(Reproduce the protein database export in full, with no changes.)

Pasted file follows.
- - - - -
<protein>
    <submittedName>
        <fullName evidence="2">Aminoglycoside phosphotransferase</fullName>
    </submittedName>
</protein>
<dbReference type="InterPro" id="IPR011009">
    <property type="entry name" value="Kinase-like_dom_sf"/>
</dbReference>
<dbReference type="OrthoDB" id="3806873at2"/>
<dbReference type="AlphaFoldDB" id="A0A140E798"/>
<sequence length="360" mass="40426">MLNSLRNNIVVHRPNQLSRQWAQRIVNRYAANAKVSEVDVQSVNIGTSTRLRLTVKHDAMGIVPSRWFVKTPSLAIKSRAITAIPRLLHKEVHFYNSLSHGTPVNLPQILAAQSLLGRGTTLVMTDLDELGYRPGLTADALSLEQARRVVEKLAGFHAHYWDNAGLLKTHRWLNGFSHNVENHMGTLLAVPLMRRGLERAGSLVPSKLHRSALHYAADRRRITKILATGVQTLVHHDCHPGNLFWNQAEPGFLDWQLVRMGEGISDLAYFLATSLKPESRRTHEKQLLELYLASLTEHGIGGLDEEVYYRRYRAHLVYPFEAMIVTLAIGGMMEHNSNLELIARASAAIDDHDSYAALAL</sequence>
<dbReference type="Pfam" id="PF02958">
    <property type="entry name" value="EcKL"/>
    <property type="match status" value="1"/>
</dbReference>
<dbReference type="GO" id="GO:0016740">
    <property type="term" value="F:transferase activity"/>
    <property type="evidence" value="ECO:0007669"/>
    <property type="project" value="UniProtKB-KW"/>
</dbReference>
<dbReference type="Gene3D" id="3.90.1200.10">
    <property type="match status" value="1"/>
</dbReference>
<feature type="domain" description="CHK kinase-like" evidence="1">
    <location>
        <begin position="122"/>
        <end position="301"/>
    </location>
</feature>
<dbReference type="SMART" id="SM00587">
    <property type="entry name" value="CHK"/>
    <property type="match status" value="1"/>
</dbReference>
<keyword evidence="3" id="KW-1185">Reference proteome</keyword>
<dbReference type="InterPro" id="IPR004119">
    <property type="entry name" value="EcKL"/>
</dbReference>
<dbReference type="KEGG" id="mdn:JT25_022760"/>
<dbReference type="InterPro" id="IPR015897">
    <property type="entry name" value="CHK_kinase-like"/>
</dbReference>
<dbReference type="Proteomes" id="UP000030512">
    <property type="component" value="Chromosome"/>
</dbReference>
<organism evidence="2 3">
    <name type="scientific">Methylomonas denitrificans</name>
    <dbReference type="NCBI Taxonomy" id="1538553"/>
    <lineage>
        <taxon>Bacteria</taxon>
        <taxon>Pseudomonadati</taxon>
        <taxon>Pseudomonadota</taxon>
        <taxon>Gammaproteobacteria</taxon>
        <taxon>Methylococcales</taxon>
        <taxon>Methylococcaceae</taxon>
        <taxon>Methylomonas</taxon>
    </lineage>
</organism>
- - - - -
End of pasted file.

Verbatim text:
<protein>
    <submittedName>
        <fullName evidence="2">Aminoglycoside phosphotransferase</fullName>
    </submittedName>
</protein>
<dbReference type="InterPro" id="IPR011009">
    <property type="entry name" value="Kinase-like_dom_sf"/>
</dbReference>
<dbReference type="OrthoDB" id="3806873at2"/>
<dbReference type="AlphaFoldDB" id="A0A140E798"/>
<sequence length="360" mass="40426">MLNSLRNNIVVHRPNQLSRQWAQRIVNRYAANAKVSEVDVQSVNIGTSTRLRLTVKHDAMGIVPSRWFVKTPSLAIKSRAITAIPRLLHKEVHFYNSLSHGTPVNLPQILAAQSLLGRGTTLVMTDLDELGYRPGLTADALSLEQARRVVEKLAGFHAHYWDNAGLLKTHRWLNGFSHNVENHMGTLLAVPLMRRGLERAGSLVPSKLHRSALHYAADRRRITKILATGVQTLVHHDCHPGNLFWNQAEPGFLDWQLVRMGEGISDLAYFLATSLKPESRRTHEKQLLELYLASLTEHGIGGLDEEVYYRRYRAHLVYPFEAMIVTLAIGGMMEHNSNLELIARASAAIDDHDSYAALAL</sequence>
<dbReference type="Pfam" id="PF02958">
    <property type="entry name" value="EcKL"/>
    <property type="match status" value="1"/>
</dbReference>
<dbReference type="GO" id="GO:0016740">
    <property type="term" value="F:transferase activity"/>
    <property type="evidence" value="ECO:0007669"/>
    <property type="project" value="UniProtKB-KW"/>
</dbReference>
<dbReference type="Gene3D" id="3.90.1200.10">
    <property type="match status" value="1"/>
</dbReference>
<feature type="domain" description="CHK kinase-like" evidence="1">
    <location>
        <begin position="122"/>
        <end position="301"/>
    </location>
</feature>
<dbReference type="SMART" id="SM00587">
    <property type="entry name" value="CHK"/>
    <property type="match status" value="1"/>
</dbReference>
<keyword evidence="3" id="KW-1185">Reference proteome</keyword>
<dbReference type="InterPro" id="IPR004119">
    <property type="entry name" value="EcKL"/>
</dbReference>
<dbReference type="KEGG" id="mdn:JT25_022760"/>
<dbReference type="InterPro" id="IPR015897">
    <property type="entry name" value="CHK_kinase-like"/>
</dbReference>
<dbReference type="Proteomes" id="UP000030512">
    <property type="component" value="Chromosome"/>
</dbReference>
<organism evidence="2 3">
    <name type="scientific">Methylomonas denitrificans</name>
    <dbReference type="NCBI Taxonomy" id="1538553"/>
    <lineage>
        <taxon>Bacteria</taxon>
        <taxon>Pseudomonadati</taxon>
        <taxon>Pseudomonadota</taxon>
        <taxon>Gammaproteobacteria</taxon>
        <taxon>Methylococcales</taxon>
        <taxon>Methylococcaceae</taxon>
        <taxon>Methylomonas</taxon>
    </lineage>
</organism>